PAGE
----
the hours claimed. Rode, 892 F.2d 1177, 1183.
The party requesting fees bears the burden of proving that the request is reasonable. Rode v. Dellarciprete, 892 F.2d 1177, 1183 (3d Cir. 1990). In response, the party challenging the fee petition must make specific objections to the requested fee. Id. (citing Bell v. United Princeton Properties, Inc., 884 F.2d 713, 721 (3d Cir. 1989)). Turning first to the time claimed by Popiel, the Court finds that some reductions are in order. He designates 37.9 hours as expended "vs. Voorhees and State." Exhibit A, supra. A review of his billing records does not reveal how these hours were allocated. It is quite possible that of these 37.9 hours the issues dealt with by Popiel were common to both Voorhees and the State. Given that the State of New Jersey is not a party to plaintiffs' fee application, and in the absence of better documentation, the Court will split the 37.9-hour figure down the middle. Reduced by fifty percent, that figure comes to 18.95 hours.
For the time figure against Voorhees alone shown in Exhibit A, 147.9 hours, defendants claim that 28.3 of these hours researching federal standing should be excluded. Botcheos Br. at 4-5. They argue that this issue was moot and the research unnecessary. The Court will not reduce this figure as significantly as perhaps defendants would like. Federal standing was an issue in the motions filed by defendants. The Voorhees defendants filed a motion to dismiss plaintiffs' Amended Complaint on standing and mootness grounds on June 22, 1995, which the Court denied on March 29, 1996. As the result shows, plaintiffs' research could not have been as wholly frivolous as contended in defendants' briefs. That Popiel did his federal standing research earlier in this case is not as relevant as defendants contend. Botcheos Br. at 4-5. At some point, he would have had to do this research. He simply chose to do it sooner rather than later. The Court finds nothing inherently unreasonable about an attorney researching issues which may become issues later in a case. That is simply the mark of a thorough lawyer who is covering all possible angles. A reduction of twenty percent of the hours spent on federal standing is appropriate, however. As the D.C. Circuit observed, "billing judgment" is an important consideration. The hours spent on federal standing, subtracting twenty percent of the time, equals 22.64 hours.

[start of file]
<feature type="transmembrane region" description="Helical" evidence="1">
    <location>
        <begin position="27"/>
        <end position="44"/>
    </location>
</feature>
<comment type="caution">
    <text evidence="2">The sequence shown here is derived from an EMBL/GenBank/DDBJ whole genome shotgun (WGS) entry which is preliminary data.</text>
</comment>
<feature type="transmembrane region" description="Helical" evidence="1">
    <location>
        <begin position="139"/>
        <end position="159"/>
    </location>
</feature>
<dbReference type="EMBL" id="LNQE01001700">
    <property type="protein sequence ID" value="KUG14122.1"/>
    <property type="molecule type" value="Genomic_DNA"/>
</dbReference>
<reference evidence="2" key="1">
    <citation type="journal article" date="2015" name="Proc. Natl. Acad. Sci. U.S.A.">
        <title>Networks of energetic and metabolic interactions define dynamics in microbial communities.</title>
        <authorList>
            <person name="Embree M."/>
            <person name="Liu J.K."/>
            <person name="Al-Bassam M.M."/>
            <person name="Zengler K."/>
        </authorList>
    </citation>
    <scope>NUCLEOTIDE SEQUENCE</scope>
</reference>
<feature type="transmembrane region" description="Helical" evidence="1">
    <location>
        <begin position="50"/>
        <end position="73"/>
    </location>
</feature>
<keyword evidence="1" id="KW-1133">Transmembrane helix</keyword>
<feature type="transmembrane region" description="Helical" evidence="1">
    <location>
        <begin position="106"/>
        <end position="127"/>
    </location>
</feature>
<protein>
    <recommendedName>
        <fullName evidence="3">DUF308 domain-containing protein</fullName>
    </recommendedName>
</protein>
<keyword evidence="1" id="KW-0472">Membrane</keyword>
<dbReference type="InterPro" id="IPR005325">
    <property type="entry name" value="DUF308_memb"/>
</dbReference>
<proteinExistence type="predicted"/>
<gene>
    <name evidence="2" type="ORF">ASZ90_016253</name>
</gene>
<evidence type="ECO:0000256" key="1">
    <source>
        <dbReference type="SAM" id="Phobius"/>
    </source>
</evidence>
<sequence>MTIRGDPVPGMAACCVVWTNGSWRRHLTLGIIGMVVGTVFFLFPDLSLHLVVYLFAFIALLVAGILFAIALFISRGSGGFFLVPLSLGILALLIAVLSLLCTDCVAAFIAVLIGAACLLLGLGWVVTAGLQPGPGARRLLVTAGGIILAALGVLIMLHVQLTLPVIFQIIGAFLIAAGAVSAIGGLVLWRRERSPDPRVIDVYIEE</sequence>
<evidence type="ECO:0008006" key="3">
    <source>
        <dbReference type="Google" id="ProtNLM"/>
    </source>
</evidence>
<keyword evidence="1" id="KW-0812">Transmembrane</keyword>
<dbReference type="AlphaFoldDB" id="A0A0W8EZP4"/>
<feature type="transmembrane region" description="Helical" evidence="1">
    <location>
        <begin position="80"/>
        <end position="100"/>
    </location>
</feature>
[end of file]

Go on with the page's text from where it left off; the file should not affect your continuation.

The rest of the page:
Defendants claim that the 16.3 hours Popiel spent drafting the Complaint in this case should be reduced. Botcheos Br. at 5. They contend this constitutes twenty percent of his time and that it should not take someone with his twenty-two years of experience so long to draft a complaint. Defendants seem to forget that with twenty-six provisions, there was much in the Voorhees ordinance which needed to be addressed, and that the Project's resulting Complaint contained fifteen causes of action. The Complaint was not the kind of document, as defendants suggest, which could have been drafted by a paralegal, Botcheos Br. at 5, using boilerplate language gleaned from a word processing program. The claims in this case raised major civil rights issues at the state and federal levels. The Court finds that 16.3 hours spent on a complaint of this magnitude to be a reasonable figure.
Turning to Popiel's travel time figure of twenty-two hours, plaintiffs have not rebutted defendants' assertion that the parties' status conference on September 28, 1993 with the Magistrate Judge lasted no more than forty minutes. Botcheos Br. at 6. Yet looking at his billing records, he lists four hours of travel time and 4.6 hours for the status conference. The inclusion of both of these figures, the Court suspects, is a mistake, and it will retain Popiel's recorded travel time but reduce the 4.6 hours billed for the status conference to 40 minutes, or .67 hours.
Defendants finally make much ado about Mr. Popiel billing five hours of travel time on April 29, 1992 to and from Voorhees to confer with his clients when this communication "could have very easily been conducted over the phone." Botcheos Br. at 6. While a telephone call may have been simpler, the Court will not substitute its judgment for that of Mr. Popiel, who determined that there are certain unquantifiable benefits inherent in speaking directly to one's clients. Accordingly, the twenty-two hours of travel time listed by him will stand, alongside his working time against the Voorhees defendants, reduced to 157.26 hours.
Referring again to Exhibit A, supra, it is difficult for the Court to discern, from looking at DiMaria's billing records, how to allocate against the Voorhees defendants time expended under the category "vs. Voorhees and State." Thus, just as the Court did with Popiel, the Court will split this time down the middle as to DiMaria. Fifty percent of 44.6 hours equals 22.3 hours.
Defendants specifically object to DiMaria billing 35.6 hours to the drafting of a mere one point in a summary judgment brief on the FHA. Botcheos Br. at 7. Plaintiffs offer no rebuttal. While the FHA was undoubtedly a central issue in this case, four working days to write one point in a brief is not the most efficient use of a lawyer's time. It is excessive. If plaintiffs' counsel represented a paying client of modest means, some of this time would have to be reduced as a courtesy to the client. The Court will, however, only reduce the 35.6-hour figure by one-third because the FHA issue was so vital to the outcome of this case in plaintiffs' favor. The revised number of hours should thus be 23.85 hours spent on this aspect of the case, 11.75 hours off DiMaria's total of 148.4 hours thus far, plus the 22.3 hours allocated from the "vs. Voorhees and State" category.